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Depression: A Holistic View

Depression is fairly common, in fact 11% of Americans are currently on an antidepressant. Antidepressants are the third most commonly prescribed drug and many individuals are on an antidepressant for multiple years. Depression has multiple symptoms that mimic inflammation such as fatigue, lack of sleep, and headaches. 


A Traditional Approach To Depression 


As of now, depression can be clinically classified as a deficiency of serotonin at the synaptic level. However, holistic practitioners question this classification. If this is so, why does an antidepressant take 6-8 weeks to take effect when chemically the drug is absolved within a few hours of ingesting? As more research emerges regarding the gut, the blood-brain barrier, and depression, more questions arise considering the usefulness of antidepressants. 


In a study performed, participants were given a depression pill or a placebo pill. This study was conducted blindly so participants were unaware of which form of treatment they received. The end result concluded that there was barely a difference between the placebo group and the anti-depression pill group. Showing that the antidepressants have no real effect on the brain and depression symptoms. 


This study shows that antidepressants are more of an addiction and individuals are made to think they are more helpful than they truly are. Patients become addicted to antidepressants and weaning a patient off of them has been shown to be similar to an individual withdrawing from heavy opioid use. 


A Holistic View 


As mentioned above, new studies represent a strong clinical connection between the gut and brain and have functional health care providers questioning the true effectiveness of antidepressants. What functional practitioners know is that depression means the body is out of balance, and restoring the balance begins by assessing the body’s flora. Just like many other health conditions, the underlying and driving factor is inflammation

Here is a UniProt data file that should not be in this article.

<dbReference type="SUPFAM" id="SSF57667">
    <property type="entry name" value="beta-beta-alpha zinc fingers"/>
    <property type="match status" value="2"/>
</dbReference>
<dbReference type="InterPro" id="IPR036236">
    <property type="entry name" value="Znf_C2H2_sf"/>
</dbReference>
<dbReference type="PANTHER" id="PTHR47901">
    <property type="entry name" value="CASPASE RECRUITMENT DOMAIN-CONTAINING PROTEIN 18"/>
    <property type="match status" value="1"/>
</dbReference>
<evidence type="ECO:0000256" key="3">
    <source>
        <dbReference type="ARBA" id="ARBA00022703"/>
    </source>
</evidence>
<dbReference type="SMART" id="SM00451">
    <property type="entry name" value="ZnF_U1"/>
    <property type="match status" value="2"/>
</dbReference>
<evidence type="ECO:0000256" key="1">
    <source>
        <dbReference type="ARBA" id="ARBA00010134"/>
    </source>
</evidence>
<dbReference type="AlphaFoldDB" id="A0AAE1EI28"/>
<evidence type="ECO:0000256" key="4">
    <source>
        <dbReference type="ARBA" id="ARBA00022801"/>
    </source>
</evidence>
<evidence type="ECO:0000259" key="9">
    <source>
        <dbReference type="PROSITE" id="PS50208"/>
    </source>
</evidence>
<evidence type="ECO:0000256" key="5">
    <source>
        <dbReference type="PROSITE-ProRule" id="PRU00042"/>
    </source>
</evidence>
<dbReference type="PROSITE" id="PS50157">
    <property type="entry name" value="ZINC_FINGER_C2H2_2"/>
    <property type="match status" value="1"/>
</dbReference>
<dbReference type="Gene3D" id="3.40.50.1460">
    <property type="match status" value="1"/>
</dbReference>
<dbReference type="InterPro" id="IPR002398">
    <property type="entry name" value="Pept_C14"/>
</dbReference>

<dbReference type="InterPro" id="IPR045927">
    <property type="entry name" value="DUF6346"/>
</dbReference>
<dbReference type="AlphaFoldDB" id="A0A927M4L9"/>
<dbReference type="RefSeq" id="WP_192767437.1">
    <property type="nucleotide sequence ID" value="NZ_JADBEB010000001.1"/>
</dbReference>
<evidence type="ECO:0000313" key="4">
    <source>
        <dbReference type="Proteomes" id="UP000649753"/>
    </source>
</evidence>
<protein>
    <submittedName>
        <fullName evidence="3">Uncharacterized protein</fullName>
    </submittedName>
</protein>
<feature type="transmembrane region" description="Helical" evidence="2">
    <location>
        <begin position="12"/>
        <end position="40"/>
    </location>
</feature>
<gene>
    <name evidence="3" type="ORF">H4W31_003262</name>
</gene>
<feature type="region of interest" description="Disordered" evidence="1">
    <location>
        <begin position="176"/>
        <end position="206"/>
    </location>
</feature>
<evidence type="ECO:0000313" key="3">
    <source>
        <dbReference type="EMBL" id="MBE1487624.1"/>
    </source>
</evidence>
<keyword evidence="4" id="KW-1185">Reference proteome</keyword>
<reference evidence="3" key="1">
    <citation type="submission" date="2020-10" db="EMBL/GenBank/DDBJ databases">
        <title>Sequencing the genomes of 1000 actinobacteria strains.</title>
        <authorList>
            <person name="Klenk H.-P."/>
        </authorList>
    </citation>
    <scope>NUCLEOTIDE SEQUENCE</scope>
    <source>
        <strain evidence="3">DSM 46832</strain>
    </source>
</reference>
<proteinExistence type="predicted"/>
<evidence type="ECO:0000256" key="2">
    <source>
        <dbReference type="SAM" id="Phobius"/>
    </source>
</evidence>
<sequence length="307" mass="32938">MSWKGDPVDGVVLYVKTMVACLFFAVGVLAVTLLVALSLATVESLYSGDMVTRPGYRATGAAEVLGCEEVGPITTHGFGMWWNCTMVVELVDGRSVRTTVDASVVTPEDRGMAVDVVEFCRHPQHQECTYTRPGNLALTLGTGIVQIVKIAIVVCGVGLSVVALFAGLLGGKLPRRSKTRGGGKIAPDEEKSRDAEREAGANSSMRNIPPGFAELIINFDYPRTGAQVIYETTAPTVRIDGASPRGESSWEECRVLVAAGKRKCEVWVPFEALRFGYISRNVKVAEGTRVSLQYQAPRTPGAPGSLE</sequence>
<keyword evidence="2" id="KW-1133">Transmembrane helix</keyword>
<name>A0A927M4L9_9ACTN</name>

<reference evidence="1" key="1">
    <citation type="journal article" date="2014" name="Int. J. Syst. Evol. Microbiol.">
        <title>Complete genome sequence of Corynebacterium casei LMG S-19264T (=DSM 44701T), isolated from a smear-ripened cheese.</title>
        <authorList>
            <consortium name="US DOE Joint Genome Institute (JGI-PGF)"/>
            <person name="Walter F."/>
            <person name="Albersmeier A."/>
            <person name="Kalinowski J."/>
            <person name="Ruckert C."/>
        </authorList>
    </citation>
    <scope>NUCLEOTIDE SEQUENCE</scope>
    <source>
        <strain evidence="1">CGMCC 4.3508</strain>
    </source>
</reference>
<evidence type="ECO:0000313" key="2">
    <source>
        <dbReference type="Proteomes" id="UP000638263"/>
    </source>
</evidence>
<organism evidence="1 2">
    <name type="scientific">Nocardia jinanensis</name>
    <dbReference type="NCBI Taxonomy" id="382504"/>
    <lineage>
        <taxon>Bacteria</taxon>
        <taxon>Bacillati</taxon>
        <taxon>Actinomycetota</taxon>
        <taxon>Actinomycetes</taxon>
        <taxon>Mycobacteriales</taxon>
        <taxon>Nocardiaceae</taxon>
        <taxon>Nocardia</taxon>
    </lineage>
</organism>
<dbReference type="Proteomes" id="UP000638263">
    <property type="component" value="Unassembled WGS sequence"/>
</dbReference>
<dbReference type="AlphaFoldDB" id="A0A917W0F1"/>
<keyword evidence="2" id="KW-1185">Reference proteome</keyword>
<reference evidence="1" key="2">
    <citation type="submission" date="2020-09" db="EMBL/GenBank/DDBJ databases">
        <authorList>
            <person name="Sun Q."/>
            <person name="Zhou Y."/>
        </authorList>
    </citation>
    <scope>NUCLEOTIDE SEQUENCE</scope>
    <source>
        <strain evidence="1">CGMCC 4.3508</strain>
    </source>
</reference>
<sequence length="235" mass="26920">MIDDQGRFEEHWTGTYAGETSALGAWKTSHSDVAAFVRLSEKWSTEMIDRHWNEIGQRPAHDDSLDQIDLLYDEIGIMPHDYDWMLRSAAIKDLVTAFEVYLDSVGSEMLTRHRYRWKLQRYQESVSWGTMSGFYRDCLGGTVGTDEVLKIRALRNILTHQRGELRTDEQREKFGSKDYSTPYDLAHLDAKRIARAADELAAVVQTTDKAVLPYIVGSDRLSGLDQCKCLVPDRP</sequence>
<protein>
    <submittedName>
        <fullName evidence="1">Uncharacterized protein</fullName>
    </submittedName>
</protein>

We now know that 95% of the body’s serotonin is created and stored in the gut. If depression is a lack of serotonin, then why is the gut not the first place we look? Chronic stress and environmental factors play a significant role in the guts microflora and bacteria that is housed within. The gut should contain a balance of healthy and pathogenic bacteria to function properly. When these bacterias become out of balance the gut begins to cause problems, ultimately resulting in symptoms such as fatigue, bloating, allergies, headaches, decreased libido, hormone imbalance, and more. 


Ways To Help Your Gut 


To naturally improve gut health, a balanced diet is key. Getting rid of processed, high carbohydrate foods reduce inflammation. Increasing fiber, healthy omegas, and phytonutrients provide the gut with more energy to feed the healthy bacteria within. All-natural supplements like zinc, curcumin, vitamin D, NAC, probiotics, and glycine have also been shown to impact the gut in a positive manner. Finally, three minutes of meditation and deep belly breathing per day can help positivity impact gut microflora and mood. 


Here is a sample report of the test GI Effects Comprehensive Profile by Genova we use on our patients to assess their gut health: 



 


Personally speaking, there are a number of individuals I know who have been or are on an antidepressant. The approach of looking to the gut first before giving a pill shows more promise in healing than long term prescription medication does. I highly encourage eating local, whole foods, fermented foods, and staying away from inflammatory foods as a first step towards helping our mental health.   -Kenna Vaughn, Senior Health Coach 


 


References: 


Brogan, Kelly. “Shifting the Paradigm of Depression: Psychoneuroimmunology .” Functional Medicine University. 2020, www. Functionalmedicineuniversity. com/members/1048.cfm.


The scope of our information is limited to chiropractic, musculoskeletal, and nervous health issues or functional medicine articles, topics, and discussions. We use functional health protocols to treat injuries or disorders of the musculoskeletal system. Our office has made a reasonable attempt to provide supportive citations and has identified the relevant research study or studies supporting our posts. We also make copies of supporting research studies available to the board and or the public upon request. To further discuss the subject matter above, please feel free to ask Dr. Alex Jimenez or contact us at 915-850-0900.   

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